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Rough WatersAmerican Involvement with the Mediterranean in the Eighteenth and Nineteenth Centuries$
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Silvia Marzagalli, James R. Sofka, and John McCusker

Print publication date: 2010

Print ISBN-13: 9780986497346

Published to Liverpool Scholarship Online: January 2019

DOI: 10.5949/liverpool/9780986497346.001.0001

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“The Jeffersonian Idea of National Security” Revisited

“The Jeffersonian Idea of National Security” Revisited

Chapter:
(p.161) “The Jeffersonian Idea of National Security” Revisited
Source:
Rough Waters
Author(s):

James R. Sofka

Publisher:
Liverpool University Press
DOI:10.5949/liverpool/9780986497346.003.0010

This chapter is the first of two to explore United States President Thomas Jefferson’s approach to the Tripolitanian War. It argues that Jefferson sought to protect and expand American commerce whilst eroding the trade networks of England and France as means of gaining a stronger position in the international economy. It suggests that Jefferson’s use of commerce as a tool of foreign policy was not related to pacifism and diplomacy, but rather an extra arm of defence on the world stage. It provides a thorough exploration of Jefferson’s political and economic motives for the war, and in doing so compares Jefferson’s speeches to the language of Realpolitik. It also explores the advocacy of economic warfare; and details the feud between Jefferson and Hamilton concerning British rule. It concludes that the Tripolitanian War can be considered a component of a larger geopolitical strategy to defend and advance the political and economic interests of America. It also asserts that historians should treat this war within the nineteenth-century political sphere, and refrain from making comparisons to twenty-first century American foreign policy.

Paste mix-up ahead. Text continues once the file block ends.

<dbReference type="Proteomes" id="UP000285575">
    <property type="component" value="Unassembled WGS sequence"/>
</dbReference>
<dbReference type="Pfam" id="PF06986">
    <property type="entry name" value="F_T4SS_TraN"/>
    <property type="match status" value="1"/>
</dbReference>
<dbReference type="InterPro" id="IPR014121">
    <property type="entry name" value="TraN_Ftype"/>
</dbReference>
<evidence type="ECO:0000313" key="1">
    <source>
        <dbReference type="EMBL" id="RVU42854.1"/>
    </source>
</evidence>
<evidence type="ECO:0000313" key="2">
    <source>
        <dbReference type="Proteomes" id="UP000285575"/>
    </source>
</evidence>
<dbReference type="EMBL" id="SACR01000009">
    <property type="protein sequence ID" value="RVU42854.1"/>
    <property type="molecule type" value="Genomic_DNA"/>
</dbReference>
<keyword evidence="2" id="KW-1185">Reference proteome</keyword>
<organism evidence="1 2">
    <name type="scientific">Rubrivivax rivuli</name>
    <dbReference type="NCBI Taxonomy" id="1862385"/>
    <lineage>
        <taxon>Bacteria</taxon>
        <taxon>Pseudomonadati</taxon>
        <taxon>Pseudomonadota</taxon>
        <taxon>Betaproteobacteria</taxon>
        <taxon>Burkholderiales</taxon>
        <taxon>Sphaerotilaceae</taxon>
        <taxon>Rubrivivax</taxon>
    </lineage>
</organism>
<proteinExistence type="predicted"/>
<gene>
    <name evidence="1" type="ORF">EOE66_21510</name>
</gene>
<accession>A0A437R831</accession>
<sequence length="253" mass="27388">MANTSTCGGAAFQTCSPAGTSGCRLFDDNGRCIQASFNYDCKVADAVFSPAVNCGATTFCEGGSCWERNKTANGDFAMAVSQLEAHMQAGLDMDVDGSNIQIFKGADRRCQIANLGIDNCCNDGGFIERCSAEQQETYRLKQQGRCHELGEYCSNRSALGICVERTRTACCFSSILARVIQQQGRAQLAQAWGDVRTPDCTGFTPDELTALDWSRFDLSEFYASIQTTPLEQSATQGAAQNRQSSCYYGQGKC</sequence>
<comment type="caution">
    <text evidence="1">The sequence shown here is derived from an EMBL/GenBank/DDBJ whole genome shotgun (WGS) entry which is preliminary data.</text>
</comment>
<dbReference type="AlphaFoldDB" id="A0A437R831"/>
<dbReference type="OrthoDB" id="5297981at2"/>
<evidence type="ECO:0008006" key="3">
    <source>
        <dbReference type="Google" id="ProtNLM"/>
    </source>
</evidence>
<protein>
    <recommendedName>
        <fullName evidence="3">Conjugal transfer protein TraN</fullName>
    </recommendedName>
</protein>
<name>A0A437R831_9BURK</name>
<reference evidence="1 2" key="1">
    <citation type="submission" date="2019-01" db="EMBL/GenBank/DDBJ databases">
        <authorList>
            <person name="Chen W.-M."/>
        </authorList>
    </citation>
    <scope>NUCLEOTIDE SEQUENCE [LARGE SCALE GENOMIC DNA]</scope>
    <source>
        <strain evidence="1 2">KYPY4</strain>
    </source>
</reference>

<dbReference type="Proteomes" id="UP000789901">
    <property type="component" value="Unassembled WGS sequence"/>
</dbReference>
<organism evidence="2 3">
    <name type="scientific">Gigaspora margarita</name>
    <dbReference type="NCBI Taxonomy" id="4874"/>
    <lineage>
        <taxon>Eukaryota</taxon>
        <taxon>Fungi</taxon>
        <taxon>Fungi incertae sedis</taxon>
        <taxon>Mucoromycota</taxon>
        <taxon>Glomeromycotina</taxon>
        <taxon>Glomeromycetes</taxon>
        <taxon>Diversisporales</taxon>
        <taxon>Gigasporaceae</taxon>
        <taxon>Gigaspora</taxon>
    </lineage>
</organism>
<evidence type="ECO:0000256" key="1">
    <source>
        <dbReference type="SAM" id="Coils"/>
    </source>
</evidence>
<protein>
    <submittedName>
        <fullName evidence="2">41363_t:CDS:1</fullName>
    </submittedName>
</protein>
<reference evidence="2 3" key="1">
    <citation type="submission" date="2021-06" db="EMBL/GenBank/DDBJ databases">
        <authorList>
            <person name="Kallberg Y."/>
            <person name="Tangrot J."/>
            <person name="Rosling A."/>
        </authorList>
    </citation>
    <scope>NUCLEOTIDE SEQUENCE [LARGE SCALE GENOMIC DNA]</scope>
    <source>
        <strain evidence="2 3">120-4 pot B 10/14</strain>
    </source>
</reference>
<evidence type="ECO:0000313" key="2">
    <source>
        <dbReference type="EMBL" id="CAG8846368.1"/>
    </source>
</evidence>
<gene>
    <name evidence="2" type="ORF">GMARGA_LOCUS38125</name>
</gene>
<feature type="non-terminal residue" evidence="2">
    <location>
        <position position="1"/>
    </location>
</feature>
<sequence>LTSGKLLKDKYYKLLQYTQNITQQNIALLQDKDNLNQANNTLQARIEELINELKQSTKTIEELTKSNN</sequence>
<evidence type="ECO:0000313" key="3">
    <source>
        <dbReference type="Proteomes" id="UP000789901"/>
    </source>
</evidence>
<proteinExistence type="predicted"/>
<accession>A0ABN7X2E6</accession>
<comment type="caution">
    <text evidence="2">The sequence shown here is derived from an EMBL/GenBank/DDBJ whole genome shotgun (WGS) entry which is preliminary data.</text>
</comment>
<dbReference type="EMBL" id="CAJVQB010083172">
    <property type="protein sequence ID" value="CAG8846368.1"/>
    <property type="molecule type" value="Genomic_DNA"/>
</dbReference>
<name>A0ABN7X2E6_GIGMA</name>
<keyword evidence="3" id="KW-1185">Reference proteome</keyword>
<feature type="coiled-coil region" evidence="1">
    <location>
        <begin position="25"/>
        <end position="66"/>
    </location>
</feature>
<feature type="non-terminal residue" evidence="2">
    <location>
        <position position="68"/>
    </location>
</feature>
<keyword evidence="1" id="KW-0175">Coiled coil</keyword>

Keywords:   Nineteenth Century Foreign Policy, American Diplomacy, Realpolitik, Thomas Jefferson, Maritime Warfare, Economic Warfare

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